Navigant Economics’ Policy Brief Estimates Leakage of American Retirement Funds as High as $37 Billion Annually
Auto-Enrollment into Default Protection Provides a Sensible Solution
According to the brief’s authors, Drs.
“Of course, participants are not deliberately defaulting; they only do so when they have no other option,” commented Litan. “According to a study conducted by the Financial Literacy Center, almost 10 percent of all 401(k) participants with loans from 2005-08 defaulted on their loans for reasons relating to job separation.”
Because the 401(k) loan default rate in that sample (10 percent) was associated with an unemployment rate that is roughly half of today’s unemployment rate (4 percent versus 8 percent), and because 401(k) loan default rates are correlated with unemployment rates, Litan and Singer project significantly higher 401(k) loan default rates since the onset of the Great Recession in late 2008. Higher 401(k) default rates imply more leakage from Americans’ retirement accounts.
When a participant loses his/her job with a 401(k) loan outstanding, the loan is due in full in 60 days and failure to meet that accelerated time table results in substantial losses from the retirement account. From a policy perspective, some have recommended that limiting the number or size of loans or permitting the loan to be ported to a new plan provides a solution. While such prescriptions may reduce the likelihood of default, Litan and Singer conclude that none of these options provide liquidity and deal with the welfare of the borrower who actually defaults. Changing the law to allow automatic enrollment into loan protection provides an option that could stem the leakage currently impacting retirement savings by providing guaranteed coverage at an affordable rate. This would be analogous to the standard protocol that requires mortgagors who make smaller down payments to enroll in private mortgage insurance.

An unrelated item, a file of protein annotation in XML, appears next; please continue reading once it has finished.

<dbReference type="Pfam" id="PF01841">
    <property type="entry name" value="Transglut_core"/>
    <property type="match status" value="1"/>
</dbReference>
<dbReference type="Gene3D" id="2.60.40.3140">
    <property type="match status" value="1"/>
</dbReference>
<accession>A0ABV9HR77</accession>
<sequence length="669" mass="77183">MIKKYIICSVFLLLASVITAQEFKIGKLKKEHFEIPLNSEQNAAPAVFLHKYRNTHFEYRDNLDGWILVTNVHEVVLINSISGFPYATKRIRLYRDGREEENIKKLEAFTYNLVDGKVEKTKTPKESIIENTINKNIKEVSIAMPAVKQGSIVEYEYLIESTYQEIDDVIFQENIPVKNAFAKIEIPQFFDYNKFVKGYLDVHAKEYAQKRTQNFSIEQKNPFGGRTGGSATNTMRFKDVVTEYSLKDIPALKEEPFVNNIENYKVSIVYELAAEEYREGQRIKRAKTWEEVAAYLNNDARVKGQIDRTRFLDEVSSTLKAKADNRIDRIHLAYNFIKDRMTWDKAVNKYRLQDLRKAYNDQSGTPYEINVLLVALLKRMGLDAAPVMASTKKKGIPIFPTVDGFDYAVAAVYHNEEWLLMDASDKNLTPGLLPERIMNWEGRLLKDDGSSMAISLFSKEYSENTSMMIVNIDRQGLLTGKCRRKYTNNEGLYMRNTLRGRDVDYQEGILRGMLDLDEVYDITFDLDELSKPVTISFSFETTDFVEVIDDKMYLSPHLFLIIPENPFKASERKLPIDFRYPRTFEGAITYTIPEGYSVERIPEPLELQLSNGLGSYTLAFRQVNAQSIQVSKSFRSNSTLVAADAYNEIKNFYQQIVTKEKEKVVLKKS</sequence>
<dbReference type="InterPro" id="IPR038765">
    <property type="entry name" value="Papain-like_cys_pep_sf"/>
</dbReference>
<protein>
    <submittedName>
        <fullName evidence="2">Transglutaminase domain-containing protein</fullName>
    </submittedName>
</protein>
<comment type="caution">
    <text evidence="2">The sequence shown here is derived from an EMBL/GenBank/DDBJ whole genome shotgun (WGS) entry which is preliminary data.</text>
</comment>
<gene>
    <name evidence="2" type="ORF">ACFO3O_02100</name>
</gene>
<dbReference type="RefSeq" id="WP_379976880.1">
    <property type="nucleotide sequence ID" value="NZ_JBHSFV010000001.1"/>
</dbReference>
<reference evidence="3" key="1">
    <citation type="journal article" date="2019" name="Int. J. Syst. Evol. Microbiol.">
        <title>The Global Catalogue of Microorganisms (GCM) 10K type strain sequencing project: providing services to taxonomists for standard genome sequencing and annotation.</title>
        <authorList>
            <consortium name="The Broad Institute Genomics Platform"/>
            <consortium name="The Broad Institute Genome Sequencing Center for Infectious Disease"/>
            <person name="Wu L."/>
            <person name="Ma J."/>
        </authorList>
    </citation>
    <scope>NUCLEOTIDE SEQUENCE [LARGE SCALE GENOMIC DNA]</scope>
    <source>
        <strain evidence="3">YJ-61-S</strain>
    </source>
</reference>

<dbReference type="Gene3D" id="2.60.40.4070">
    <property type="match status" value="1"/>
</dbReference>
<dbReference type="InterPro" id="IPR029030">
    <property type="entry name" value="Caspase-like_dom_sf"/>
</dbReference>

“There is a growing literature on the 'nudge' value of default rules. It has been shown, for example, that individuals are more likely to contribute to their own 401(k) in the first instance if the default rule is automatic contribution with an opt out rather than the previous opt in system,” Singer explained. “The same logic implies that 401(k) borrowers would be more inclined to protect their loans against involuntary default.”
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